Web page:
The focus of the project is on the full supply chain. By providing evidence on the potential of IMTA to improve the fatty acids profiles of aquaculture systems, the project aims to spark the interest of producers, retailers and other stakeholders. The project will highlight the multiple uses of seafood produced from IMTA systems, as food (improving human nutrition directly), or using IMTA-grown seafood as source of PUFA for farmed fish. The project will also generate valuable information and tools for other stages of the supply chain, by providing targeted information to consumers; and by demonstrating the potential of IMTA to generate value-added in processing industries. This systems-wide, food-chain approach implies that the results will benefit a broad range of stakeholders in society, and will be widely disseminated to the public and relevant stakeholders through briefs, infographics and industry-targeted presentations.

Crucially, one of the impact pathways of this project will be developed in the short term by engaging companies to co-design new business models that have built-in circular economy principles (such as minimising waste, pollution and resource use); and by engaging local communities to identify strategies for building social license for diversified aquaculture. Retailers and policymakers will also be involved and informed throughout the length of the project, to ensure that the information can reach consumers on a large scale.

In addition to academic outputs, the project will disseminate its findings through stakeholder workshops and industry and policy briefings summarising a suite of new business models, and entry points to increase consumer acceptance of alternative seafood species and social acceptance of IMTA operations of local communities. The briefings will be used to advance ideas about improving nutrition through enhanced fatty acid profiles of aquaculture systems, scaling out the new business models to other companies across supply chains, ecosystem based approaches to aquaculture management planning, regulating the environmental costs of aquaculture and community participation as a central factor in aquaculture governance. The key stakeholders will include policy makers at multiple levels (from food boards, to the fisheries sector, to environmental agencies), aquaculture companies, the local host communities and the broader food sector with its supply chains, and ultimately the general public through their consumption choices.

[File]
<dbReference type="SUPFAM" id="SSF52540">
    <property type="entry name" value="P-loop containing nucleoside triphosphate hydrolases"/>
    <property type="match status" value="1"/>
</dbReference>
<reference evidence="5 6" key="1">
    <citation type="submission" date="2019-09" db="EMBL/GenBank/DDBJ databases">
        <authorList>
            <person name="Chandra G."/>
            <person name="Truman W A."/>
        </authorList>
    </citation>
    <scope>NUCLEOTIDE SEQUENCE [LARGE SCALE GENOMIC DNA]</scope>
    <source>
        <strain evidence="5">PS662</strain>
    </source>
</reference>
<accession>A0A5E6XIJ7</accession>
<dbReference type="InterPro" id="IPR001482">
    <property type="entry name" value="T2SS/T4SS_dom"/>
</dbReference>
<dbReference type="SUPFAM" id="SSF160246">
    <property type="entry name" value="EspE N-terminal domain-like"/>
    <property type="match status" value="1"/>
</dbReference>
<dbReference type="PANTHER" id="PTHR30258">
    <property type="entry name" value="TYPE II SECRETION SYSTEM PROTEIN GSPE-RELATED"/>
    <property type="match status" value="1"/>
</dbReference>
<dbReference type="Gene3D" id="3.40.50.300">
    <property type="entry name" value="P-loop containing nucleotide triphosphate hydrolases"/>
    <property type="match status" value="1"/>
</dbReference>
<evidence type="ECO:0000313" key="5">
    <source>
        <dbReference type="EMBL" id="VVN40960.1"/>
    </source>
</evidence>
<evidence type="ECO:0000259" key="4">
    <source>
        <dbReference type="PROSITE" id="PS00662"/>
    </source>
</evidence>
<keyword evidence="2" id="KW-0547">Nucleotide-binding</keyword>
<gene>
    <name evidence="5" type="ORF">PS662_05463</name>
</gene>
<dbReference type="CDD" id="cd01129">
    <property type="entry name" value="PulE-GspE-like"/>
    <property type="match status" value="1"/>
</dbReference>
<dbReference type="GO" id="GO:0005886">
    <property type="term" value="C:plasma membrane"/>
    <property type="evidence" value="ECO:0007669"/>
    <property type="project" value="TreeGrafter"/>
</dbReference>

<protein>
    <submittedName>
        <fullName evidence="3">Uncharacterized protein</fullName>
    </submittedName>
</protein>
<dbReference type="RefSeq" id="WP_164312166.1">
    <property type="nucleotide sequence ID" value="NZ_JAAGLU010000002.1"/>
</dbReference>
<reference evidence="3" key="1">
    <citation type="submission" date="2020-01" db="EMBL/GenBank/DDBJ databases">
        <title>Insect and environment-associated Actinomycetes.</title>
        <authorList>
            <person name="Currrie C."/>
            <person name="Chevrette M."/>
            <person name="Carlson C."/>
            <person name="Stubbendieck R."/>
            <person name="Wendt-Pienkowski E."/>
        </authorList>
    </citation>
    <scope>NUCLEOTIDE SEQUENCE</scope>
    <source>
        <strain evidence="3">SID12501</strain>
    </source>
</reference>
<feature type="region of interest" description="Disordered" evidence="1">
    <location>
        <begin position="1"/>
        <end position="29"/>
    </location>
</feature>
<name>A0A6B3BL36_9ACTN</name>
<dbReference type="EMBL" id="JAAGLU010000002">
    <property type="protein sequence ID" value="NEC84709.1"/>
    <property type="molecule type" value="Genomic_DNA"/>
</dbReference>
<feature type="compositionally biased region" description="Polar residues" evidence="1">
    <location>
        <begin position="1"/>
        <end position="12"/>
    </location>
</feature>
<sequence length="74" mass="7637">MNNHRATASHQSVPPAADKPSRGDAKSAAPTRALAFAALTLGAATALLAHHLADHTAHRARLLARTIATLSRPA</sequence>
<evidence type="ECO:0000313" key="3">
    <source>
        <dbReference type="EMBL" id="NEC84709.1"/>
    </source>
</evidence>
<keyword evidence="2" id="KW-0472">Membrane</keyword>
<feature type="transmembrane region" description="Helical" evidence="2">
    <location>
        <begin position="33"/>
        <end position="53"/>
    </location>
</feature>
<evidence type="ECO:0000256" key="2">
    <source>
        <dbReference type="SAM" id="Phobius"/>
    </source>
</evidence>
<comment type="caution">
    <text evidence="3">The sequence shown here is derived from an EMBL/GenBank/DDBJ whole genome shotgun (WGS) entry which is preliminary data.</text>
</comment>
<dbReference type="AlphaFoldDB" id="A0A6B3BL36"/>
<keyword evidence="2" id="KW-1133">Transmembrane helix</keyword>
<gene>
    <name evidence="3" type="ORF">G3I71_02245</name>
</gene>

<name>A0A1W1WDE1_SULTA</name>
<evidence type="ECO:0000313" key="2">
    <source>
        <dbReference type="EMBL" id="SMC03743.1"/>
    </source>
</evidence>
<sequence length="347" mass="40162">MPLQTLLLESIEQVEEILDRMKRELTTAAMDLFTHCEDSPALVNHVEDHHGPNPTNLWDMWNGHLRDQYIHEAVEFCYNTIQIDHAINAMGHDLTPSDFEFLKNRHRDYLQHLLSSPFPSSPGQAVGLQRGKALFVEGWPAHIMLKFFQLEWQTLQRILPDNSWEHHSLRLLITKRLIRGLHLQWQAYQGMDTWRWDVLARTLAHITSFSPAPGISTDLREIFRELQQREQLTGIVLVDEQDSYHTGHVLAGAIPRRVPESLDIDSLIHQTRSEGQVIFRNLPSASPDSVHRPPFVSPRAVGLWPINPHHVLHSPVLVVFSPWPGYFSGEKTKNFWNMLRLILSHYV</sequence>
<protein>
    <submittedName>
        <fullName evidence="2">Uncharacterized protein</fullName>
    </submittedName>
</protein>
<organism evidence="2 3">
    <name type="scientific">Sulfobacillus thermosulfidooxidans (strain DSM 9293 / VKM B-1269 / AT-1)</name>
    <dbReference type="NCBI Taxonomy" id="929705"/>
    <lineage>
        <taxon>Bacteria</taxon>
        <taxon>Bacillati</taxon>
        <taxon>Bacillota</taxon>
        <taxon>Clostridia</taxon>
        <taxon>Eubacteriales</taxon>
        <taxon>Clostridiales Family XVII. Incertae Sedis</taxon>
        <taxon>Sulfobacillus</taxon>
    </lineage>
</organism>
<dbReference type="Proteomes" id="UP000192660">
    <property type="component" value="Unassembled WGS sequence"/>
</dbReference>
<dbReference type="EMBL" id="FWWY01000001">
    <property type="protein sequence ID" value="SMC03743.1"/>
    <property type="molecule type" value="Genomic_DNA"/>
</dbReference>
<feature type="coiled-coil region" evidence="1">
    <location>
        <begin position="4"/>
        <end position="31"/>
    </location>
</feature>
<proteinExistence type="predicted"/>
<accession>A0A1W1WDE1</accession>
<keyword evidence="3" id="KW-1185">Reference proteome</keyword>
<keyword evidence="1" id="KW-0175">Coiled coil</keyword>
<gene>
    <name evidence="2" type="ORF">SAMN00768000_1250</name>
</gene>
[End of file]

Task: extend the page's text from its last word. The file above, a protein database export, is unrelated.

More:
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Description Evidence submission to the National Food Strategy call for evidence
Geographic Reach National 
Policy Influence Type Participation in a national consultation